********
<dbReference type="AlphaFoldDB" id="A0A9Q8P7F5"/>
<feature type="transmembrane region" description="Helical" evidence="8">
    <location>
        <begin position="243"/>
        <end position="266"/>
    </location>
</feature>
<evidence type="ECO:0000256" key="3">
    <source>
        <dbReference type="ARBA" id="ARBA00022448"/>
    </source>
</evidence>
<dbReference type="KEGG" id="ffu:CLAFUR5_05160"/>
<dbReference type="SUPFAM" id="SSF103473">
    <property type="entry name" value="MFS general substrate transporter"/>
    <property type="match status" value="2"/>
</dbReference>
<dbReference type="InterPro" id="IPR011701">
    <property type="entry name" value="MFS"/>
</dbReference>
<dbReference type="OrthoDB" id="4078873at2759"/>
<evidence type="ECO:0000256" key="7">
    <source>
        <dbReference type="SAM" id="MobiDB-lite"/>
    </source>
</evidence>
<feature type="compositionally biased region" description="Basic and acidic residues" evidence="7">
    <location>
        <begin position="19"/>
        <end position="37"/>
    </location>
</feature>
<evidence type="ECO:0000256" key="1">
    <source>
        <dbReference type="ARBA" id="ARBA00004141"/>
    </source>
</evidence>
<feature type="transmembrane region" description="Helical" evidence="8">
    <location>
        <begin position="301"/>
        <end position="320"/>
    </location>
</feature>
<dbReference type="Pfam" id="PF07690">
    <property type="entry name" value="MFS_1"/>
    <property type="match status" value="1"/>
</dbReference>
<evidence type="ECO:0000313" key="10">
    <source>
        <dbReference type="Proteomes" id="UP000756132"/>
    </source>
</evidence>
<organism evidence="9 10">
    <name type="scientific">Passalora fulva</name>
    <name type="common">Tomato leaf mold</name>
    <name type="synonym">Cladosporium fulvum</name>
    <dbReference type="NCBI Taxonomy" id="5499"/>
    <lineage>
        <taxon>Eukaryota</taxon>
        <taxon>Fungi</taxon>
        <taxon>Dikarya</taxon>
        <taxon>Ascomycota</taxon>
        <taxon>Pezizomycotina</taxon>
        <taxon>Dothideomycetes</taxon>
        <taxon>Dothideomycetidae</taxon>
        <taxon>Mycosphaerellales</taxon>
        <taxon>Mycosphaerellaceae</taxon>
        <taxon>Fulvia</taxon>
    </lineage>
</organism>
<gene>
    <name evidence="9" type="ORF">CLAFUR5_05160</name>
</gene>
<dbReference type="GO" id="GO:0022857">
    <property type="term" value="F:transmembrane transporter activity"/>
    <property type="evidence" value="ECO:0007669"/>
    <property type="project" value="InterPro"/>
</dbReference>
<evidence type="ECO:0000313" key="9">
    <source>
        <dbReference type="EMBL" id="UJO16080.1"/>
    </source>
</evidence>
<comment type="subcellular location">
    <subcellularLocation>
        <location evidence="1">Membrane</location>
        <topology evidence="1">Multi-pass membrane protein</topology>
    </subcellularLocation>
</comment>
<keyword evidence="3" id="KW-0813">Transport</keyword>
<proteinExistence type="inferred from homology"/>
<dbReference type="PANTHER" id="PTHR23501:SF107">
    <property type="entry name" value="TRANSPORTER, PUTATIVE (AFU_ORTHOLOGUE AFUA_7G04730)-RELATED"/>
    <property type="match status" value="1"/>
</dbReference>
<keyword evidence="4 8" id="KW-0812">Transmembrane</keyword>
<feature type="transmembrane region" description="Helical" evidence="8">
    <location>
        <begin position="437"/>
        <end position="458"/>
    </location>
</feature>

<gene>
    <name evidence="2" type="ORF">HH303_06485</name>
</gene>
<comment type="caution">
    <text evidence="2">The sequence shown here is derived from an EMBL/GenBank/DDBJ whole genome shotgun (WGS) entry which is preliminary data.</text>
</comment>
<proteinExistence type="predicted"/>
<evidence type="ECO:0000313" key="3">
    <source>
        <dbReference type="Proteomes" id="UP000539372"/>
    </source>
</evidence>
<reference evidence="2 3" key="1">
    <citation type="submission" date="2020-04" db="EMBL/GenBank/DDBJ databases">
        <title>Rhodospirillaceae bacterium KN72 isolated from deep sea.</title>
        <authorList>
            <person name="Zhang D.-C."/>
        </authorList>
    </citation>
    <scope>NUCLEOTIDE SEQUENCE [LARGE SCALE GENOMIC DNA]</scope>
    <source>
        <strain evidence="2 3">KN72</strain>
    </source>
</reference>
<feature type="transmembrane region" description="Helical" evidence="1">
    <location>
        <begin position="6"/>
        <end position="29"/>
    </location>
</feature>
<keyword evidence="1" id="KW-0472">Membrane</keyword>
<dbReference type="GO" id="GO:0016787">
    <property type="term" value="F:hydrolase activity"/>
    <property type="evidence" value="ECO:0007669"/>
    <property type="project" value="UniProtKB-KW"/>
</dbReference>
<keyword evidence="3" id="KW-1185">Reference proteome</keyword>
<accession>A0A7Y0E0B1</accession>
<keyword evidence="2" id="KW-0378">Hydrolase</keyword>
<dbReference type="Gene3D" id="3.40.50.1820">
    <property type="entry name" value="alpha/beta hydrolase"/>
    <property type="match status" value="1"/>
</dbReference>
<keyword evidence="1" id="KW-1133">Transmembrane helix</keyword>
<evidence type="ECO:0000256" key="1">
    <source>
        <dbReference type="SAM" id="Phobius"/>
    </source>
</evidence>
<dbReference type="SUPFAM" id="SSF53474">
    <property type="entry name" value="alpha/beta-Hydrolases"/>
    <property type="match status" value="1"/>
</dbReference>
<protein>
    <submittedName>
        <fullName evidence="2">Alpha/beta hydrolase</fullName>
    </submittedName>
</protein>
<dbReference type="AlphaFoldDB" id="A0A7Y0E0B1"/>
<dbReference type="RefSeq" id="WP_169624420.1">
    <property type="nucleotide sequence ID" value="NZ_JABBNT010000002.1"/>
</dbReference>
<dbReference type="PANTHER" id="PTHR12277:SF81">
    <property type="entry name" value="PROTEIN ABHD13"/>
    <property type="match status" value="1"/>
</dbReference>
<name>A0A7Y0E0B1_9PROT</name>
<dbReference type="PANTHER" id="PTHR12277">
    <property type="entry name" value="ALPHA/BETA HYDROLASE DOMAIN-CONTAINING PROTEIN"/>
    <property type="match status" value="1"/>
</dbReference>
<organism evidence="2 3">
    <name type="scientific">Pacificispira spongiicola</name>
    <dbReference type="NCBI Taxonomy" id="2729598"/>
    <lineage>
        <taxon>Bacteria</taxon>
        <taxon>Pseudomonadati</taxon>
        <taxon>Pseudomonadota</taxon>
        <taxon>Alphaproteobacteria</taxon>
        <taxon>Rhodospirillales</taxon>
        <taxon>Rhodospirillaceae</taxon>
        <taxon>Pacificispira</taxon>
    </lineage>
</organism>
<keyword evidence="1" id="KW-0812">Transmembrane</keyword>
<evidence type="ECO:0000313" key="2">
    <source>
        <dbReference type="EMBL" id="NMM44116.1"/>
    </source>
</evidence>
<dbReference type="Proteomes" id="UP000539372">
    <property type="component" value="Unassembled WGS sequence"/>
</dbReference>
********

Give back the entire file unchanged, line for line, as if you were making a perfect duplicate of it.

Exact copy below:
<dbReference type="AlphaFoldDB" id="A0A9Q8P7F5"/>
<feature type="transmembrane region" description="Helical" evidence="8">
    <location>
        <begin position="243"/>
        <end position="266"/>
    </location>
</feature>
<evidence type="ECO:0000256" key="3">
    <source>
        <dbReference type="ARBA" id="ARBA00022448"/>
    </source>
</evidence>
<dbReference type="KEGG" id="ffu:CLAFUR5_05160"/>
<dbReference type="SUPFAM" id="SSF103473">
    <property type="entry name" value="MFS general substrate transporter"/>
    <property type="match status" value="2"/>
</dbReference>
<dbReference type="InterPro" id="IPR011701">
    <property type="entry name" value="MFS"/>
</dbReference>
<dbReference type="OrthoDB" id="4078873at2759"/>
<evidence type="ECO:0000256" key="7">
    <source>
        <dbReference type="SAM" id="MobiDB-lite"/>
    </source>
</evidence>
<feature type="compositionally biased region" description="Basic and acidic residues" evidence="7">
    <location>
        <begin position="19"/>
        <end position="37"/>
    </location>
</feature>
<evidence type="ECO:0000256" key="1">
    <source>
        <dbReference type="ARBA" id="ARBA00004141"/>
    </source>
</evidence>
<feature type="transmembrane region" description="Helical" evidence="8">
    <location>
        <begin position="301"/>
        <end position="320"/>
    </location>
</feature>
<dbReference type="Pfam" id="PF07690">
    <property type="entry name" value="MFS_1"/>
    <property type="match status" value="1"/>
</dbReference>
<evidence type="ECO:0000313" key="10">
    <source>
        <dbReference type="Proteomes" id="UP000756132"/>
    </source>
</evidence>
<organism evidence="9 10">
    <name type="scientific">Passalora fulva</name>
    <name type="common">Tomato leaf mold</name>
    <name type="synonym">Cladosporium fulvum</name>
    <dbReference type="NCBI Taxonomy" id="5499"/>
    <lineage>
        <taxon>Eukaryota</taxon>
        <taxon>Fungi</taxon>
        <taxon>Dikarya</taxon>
        <taxon>Ascomycota</taxon>
        <taxon>Pezizomycotina</taxon>
        <taxon>Dothideomycetes</taxon>
        <taxon>Dothideomycetidae</taxon>
        <taxon>Mycosphaerellales</taxon>
        <taxon>Mycosphaerellaceae</taxon>
        <taxon>Fulvia</taxon>
    </lineage>
</organism>
<gene>
    <name evidence="9" type="ORF">CLAFUR5_05160</name>
</gene>
<dbReference type="GO" id="GO:0022857">
    <property type="term" value="F:transmembrane transporter activity"/>
    <property type="evidence" value="ECO:0007669"/>
    <property type="project" value="InterPro"/>
</dbReference>
<evidence type="ECO:0000313" key="9">
    <source>
        <dbReference type="EMBL" id="UJO16080.1"/>
    </source>
</evidence>
<comment type="subcellular location">
    <subcellularLocation>
        <location evidence="1">Membrane</location>
        <topology evidence="1">Multi-pass membrane protein</topology>
    </subcellularLocation>
</comment>
<keyword evidence="3" id="KW-0813">Transport</keyword>
<proteinExistence type="inferred from homology"/>
<dbReference type="PANTHER" id="PTHR23501:SF107">
    <property type="entry name" value="TRANSPORTER, PUTATIVE (AFU_ORTHOLOGUE AFUA_7G04730)-RELATED"/>
    <property type="match status" value="1"/>
</dbReference>
<keyword evidence="4 8" id="KW-0812">Transmembrane</keyword>
<feature type="transmembrane region" description="Helical" evidence="8">
    <location>
        <begin position="437"/>
        <end position="458"/>
    </location>
</feature>

<gene>
    <name evidence="2" type="ORF">HH303_06485</name>
</gene>
<comment type="caution">
    <text evidence="2">The sequence shown here is derived from an EMBL/GenBank/DDBJ whole genome shotgun (WGS) entry which is preliminary data.</text>
</comment>
<proteinExistence type="predicted"/>
<evidence type="ECO:0000313" key="3">
    <source>
        <dbReference type="Proteomes" id="UP000539372"/>
    </source>
</evidence>
<reference evidence="2 3" key="1">
    <citation type="submission" date="2020-04" db="EMBL/GenBank/DDBJ databases">
        <title>Rhodospirillaceae bacterium KN72 isolated from deep sea.</title>
        <authorList>
            <person name="Zhang D.-C."/>
        </authorList>
    </citation>
    <scope>NUCLEOTIDE SEQUENCE [LARGE SCALE GENOMIC DNA]</scope>
    <source>
        <strain evidence="2 3">KN72</strain>
    </source>
</reference>
<feature type="transmembrane region" description="Helical" evidence="1">
    <location>
        <begin position="6"/>
        <end position="29"/>
    </location>
</feature>
<keyword evidence="1" id="KW-0472">Membrane</keyword>
<dbReference type="GO" id="GO:0016787">
    <property type="term" value="F:hydrolase activity"/>
    <property type="evidence" value="ECO:0007669"/>
    <property type="project" value="UniProtKB-KW"/>
</dbReference>
<keyword evidence="3" id="KW-1185">Reference proteome</keyword>
<accession>A0A7Y0E0B1</accession>
<keyword evidence="2" id="KW-0378">Hydrolase</keyword>
<dbReference type="Gene3D" id="3.40.50.1820">
    <property type="entry name" value="alpha/beta hydrolase"/>
    <property type="match status" value="1"/>
</dbReference>
<keyword evidence="1" id="KW-1133">Transmembrane helix</keyword>
<evidence type="ECO:0000256" key="1">
    <source>
        <dbReference type="SAM" id="Phobius"/>
    </source>
</evidence>
<dbReference type="SUPFAM" id="SSF53474">
    <property type="entry name" value="alpha/beta-Hydrolases"/>
    <property type="match status" value="1"/>
</dbReference>
<protein>
    <submittedName>
        <fullName evidence="2">Alpha/beta hydrolase</fullName>
    </submittedName>
</protein>
<dbReference type="AlphaFoldDB" id="A0A7Y0E0B1"/>
<dbReference type="RefSeq" id="WP_169624420.1">
    <property type="nucleotide sequence ID" value="NZ_JABBNT010000002.1"/>
</dbReference>
<dbReference type="PANTHER" id="PTHR12277:SF81">
    <property type="entry name" value="PROTEIN ABHD13"/>
    <property type="match status" value="1"/>
</dbReference>
<name>A0A7Y0E0B1_9PROT</name>
<dbReference type="PANTHER" id="PTHR12277">
    <property type="entry name" value="ALPHA/BETA HYDROLASE DOMAIN-CONTAINING PROTEIN"/>
    <property type="match status" value="1"/>
</dbReference>
<organism evidence="2 3">
    <name type="scientific">Pacificispira spongiicola</name>
    <dbReference type="NCBI Taxonomy" id="2729598"/>
    <lineage>
        <taxon>Bacteria</taxon>
        <taxon>Pseudomonadati</taxon>
        <taxon>Pseudomonadota</taxon>
        <taxon>Alphaproteobacteria</taxon>
        <taxon>Rhodospirillales</taxon>
        <taxon>Rhodospirillaceae</taxon>
        <taxon>Pacificispira</taxon>
    </lineage>
</organism>
<keyword evidence="1" id="KW-0812">Transmembrane</keyword>
<evidence type="ECO:0000313" key="2">
    <source>
        <dbReference type="EMBL" id="NMM44116.1"/>
    </source>
</evidence>
<dbReference type="Proteomes" id="UP000539372">
    <property type="component" value="Unassembled WGS sequence"/>
</dbReference>